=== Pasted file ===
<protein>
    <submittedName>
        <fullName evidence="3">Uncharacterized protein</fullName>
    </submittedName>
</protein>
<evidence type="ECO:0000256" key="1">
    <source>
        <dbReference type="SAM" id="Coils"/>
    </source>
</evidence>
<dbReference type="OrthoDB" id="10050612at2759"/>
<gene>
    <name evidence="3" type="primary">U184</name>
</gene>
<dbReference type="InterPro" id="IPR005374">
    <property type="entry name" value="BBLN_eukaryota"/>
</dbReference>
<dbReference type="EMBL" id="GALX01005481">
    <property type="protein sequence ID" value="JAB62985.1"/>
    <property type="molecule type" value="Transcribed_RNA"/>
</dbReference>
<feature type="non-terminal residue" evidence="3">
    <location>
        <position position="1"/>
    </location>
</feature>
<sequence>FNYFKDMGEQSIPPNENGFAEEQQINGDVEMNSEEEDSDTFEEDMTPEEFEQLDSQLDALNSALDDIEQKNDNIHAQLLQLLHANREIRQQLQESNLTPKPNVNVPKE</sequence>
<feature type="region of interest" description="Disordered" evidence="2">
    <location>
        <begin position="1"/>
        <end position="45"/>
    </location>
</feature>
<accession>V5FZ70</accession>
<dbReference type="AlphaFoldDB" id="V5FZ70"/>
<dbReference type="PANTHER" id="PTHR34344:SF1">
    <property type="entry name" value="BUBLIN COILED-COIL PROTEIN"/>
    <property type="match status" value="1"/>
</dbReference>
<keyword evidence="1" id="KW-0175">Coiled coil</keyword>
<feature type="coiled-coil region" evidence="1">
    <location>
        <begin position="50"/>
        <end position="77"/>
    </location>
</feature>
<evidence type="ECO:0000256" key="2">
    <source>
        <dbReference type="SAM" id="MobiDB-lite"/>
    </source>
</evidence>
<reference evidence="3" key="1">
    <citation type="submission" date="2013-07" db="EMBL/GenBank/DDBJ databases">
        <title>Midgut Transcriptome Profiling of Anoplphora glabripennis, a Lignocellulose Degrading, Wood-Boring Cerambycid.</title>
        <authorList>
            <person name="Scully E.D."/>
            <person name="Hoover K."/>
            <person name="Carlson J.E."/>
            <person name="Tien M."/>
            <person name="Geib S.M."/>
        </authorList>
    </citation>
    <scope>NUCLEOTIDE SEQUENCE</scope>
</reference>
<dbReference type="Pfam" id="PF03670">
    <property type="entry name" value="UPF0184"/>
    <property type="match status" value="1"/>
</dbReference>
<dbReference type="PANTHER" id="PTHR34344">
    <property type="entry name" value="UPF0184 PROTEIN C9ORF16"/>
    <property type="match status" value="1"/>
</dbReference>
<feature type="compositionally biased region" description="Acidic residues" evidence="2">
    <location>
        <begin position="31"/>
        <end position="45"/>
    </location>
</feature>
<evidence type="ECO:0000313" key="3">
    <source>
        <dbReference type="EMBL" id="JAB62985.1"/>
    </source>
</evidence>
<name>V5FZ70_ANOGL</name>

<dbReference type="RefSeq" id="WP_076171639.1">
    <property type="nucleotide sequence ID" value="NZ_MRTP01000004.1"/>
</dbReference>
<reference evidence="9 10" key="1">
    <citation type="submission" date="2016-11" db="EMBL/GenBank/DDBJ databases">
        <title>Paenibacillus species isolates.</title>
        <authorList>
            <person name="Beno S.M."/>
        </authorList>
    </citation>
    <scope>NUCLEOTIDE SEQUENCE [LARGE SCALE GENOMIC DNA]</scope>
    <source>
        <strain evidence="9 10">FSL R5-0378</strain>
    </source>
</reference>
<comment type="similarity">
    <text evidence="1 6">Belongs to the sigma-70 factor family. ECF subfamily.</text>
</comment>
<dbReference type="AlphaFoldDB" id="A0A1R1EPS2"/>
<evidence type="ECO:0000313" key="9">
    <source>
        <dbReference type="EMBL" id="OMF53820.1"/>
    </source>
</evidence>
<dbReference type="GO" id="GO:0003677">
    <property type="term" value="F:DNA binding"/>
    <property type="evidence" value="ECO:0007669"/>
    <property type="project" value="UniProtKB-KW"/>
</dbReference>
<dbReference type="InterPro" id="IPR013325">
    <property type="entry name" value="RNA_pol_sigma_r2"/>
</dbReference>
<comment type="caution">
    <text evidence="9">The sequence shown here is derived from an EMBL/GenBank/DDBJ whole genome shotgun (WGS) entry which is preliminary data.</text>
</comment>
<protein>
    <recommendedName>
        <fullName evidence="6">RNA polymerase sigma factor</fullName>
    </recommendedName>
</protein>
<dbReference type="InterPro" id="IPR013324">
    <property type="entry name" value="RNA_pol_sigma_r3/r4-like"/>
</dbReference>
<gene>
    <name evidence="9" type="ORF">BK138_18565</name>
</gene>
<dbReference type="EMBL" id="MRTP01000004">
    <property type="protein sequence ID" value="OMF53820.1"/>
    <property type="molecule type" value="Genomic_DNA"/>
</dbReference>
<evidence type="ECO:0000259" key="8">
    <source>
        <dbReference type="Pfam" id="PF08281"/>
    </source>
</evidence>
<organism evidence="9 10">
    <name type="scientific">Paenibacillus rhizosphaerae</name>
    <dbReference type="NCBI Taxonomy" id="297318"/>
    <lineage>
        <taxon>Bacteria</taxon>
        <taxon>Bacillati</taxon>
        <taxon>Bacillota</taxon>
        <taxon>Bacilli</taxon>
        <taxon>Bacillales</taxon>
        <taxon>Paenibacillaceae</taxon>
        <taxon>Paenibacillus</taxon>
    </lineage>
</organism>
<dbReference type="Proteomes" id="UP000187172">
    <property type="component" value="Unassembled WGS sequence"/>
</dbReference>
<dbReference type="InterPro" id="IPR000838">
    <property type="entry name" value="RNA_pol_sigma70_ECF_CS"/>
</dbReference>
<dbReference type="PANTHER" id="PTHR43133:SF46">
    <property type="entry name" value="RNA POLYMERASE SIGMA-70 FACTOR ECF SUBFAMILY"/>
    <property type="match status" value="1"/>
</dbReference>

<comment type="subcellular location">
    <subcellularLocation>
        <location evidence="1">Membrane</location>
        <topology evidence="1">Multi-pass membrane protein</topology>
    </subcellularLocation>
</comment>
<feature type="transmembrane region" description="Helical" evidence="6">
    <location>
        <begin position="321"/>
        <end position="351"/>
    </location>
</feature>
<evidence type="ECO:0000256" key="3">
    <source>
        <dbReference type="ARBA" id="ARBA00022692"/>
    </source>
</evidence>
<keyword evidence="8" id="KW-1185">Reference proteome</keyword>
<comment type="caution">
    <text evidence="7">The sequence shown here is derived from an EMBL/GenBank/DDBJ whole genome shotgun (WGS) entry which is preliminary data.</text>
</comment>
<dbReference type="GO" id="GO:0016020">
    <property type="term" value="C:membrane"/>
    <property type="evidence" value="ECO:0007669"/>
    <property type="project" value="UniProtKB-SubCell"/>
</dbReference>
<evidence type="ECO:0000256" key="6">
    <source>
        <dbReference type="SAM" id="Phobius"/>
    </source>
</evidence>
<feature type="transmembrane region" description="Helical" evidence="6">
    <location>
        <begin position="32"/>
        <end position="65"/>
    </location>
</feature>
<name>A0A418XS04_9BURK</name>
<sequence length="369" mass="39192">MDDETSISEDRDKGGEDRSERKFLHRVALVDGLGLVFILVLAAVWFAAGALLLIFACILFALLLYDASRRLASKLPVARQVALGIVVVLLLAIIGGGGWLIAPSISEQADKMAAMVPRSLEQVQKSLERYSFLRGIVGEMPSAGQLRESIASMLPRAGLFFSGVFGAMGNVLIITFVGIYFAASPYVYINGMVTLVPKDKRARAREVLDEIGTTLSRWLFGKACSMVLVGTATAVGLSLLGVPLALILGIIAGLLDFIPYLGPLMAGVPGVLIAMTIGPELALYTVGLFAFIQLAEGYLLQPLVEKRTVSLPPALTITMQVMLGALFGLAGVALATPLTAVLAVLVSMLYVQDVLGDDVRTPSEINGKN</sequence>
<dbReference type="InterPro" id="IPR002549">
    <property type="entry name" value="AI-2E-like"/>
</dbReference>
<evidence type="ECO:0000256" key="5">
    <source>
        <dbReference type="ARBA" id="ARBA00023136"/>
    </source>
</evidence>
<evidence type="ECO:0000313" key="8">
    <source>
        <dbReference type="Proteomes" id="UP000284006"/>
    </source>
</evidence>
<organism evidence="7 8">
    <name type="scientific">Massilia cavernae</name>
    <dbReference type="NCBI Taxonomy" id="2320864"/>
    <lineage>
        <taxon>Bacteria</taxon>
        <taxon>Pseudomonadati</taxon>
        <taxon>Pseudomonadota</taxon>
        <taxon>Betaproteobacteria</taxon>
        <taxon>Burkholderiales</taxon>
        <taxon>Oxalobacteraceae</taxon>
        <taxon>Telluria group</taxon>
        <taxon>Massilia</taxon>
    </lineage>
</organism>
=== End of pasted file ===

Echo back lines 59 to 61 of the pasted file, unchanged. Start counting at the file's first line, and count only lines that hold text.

            <person name="Tien M."/>
            <person name="Geib S.M."/>
        </authorList>